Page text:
Roughly 6000 years ago, people from what is now Turkey traveled across Europe and settled in Britain. In addition to reshaping the British gene pool, the new group also introduced agriculture to the area. Archaeologists have long debated whether farming is something that was brought to Britain by a different culture or if native hunter-gatherers gradually adopted it on their own.

"The transition to farming marks one of the most important technological innovations in human evolution. It first appeared in Britain around 6000 years ago; prior to that people survived by hunting, fishing and gathering," study co-author Mark Thomas said in a press release. "Our study strongly supports the view that immigrant farmers introduced agriculture into Britain and largely replaced the indigenous hunter-gatherer populations."

That means Stonehenge, the first part of which was constructed around 3000 BCE, was likely the work of people who were culturally and genetically closer to ancient Aegeans than native Britons. But how they moved the 25-ton stones to their current location and for what purpose remains a mystery.

[h/t IFL Science]

An Ancient Shipwreck Has Been Turned Into an Underwater Museum Off the Coast of Greece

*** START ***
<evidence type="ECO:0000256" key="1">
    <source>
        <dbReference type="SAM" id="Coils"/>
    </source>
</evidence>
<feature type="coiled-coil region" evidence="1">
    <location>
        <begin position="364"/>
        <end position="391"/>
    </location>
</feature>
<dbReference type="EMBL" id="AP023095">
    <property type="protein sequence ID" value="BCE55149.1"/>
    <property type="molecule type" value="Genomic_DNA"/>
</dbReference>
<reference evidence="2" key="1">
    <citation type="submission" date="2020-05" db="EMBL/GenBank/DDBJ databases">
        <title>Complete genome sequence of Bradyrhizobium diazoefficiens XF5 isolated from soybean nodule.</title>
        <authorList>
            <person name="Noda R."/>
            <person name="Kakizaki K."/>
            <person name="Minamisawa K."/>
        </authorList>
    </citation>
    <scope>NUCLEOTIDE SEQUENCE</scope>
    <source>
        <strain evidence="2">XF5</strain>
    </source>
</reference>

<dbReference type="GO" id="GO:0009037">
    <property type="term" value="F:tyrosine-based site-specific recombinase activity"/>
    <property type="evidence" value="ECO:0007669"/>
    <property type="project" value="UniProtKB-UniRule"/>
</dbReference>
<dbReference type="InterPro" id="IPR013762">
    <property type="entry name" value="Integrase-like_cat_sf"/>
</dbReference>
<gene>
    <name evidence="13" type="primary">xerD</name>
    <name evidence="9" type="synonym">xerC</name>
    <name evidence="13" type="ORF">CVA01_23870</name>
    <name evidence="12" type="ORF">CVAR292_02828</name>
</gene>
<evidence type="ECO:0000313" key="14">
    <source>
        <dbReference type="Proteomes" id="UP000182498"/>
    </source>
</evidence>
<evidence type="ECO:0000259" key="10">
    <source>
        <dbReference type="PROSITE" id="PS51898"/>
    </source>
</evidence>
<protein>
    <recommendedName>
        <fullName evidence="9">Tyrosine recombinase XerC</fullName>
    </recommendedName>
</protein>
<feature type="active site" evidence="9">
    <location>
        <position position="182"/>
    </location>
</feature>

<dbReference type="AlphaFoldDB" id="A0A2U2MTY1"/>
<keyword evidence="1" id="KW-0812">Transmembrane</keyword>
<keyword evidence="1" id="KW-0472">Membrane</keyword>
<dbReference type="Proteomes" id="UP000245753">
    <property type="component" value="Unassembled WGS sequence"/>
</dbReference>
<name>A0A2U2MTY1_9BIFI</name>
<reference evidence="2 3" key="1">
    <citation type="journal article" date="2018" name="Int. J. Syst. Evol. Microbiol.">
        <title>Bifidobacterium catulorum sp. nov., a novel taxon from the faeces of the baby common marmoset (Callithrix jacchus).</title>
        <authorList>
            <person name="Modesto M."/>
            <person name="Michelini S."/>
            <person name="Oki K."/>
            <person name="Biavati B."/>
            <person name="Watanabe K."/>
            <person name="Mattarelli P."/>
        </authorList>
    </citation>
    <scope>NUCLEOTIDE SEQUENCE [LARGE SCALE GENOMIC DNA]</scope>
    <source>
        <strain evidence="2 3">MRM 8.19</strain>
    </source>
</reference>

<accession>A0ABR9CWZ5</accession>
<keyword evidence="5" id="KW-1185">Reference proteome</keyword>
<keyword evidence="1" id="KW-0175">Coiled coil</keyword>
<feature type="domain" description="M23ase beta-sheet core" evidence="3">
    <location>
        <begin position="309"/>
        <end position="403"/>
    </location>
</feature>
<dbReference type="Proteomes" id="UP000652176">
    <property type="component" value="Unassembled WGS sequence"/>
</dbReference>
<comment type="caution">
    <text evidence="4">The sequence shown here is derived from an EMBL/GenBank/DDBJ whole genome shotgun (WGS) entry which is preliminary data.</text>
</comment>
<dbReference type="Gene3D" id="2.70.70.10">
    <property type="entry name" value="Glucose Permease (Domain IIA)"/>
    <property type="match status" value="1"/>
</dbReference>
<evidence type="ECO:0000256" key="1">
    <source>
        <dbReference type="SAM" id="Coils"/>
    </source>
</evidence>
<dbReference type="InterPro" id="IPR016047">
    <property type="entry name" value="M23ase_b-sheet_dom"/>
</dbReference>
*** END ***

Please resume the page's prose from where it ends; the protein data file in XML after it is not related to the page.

iStock.com/ultramarinfoto
iStock.com/ultramarinfoto

If you love ancient history and eerie, abandoned places, it might be time to break out the scuba diving gear and book a flight to Greece. As AFAR reports, the site of an ancient shipwreck near Alonissos, a Greek island in the Aegean Sea, has been turned into an underwater museum.

While underwater museums exist in Florida, Mexico, and Europe, those destinations are geared more toward art and sculpture lovers. In this case, divers will be swimming alongside a piece of history dating back to the late 5th century B.C.E. The wooden cargo ship, which sank for an unknown reason, disintegrated long ago. However, the seabed is still covered in thousands of amphoras (a kind of storage jar used in ancient Greece and Italy), which likely held wine.

Dubbed the Peristera shipwreck, the site was discovered in the early 1990s. It was named after the uninhabited island where it was discovered, but guided dives of the site leave from the harbor of Steni Valla on Alonissos, which is located in the Northern Sporades group of islands in the northwest Aegean Sea.

Peristera is the first shipwreck in Greece to be made accessible to the public, but it won’t be the last. As part of a program funded by the European Commission, the country also plans to open up three other shipwreck sites in the Pagasetic Gulf. The efforts are part of a push to promote eco-friendly tourism while also highlighting the country’s rich history.

“The goal is in the next two years to make the country’s shipwrecks visitable, but also to provide important information and raise awareness about underwater monuments, such as the Peristera wreck off Alonissos,” alternate culture minister Kostas Stratis said at an event, according to the Greek City Times.

Italy and Croatia are also expected to create their own underwater museums in the future via the same program, called BlueMed.

[h/t AFAR]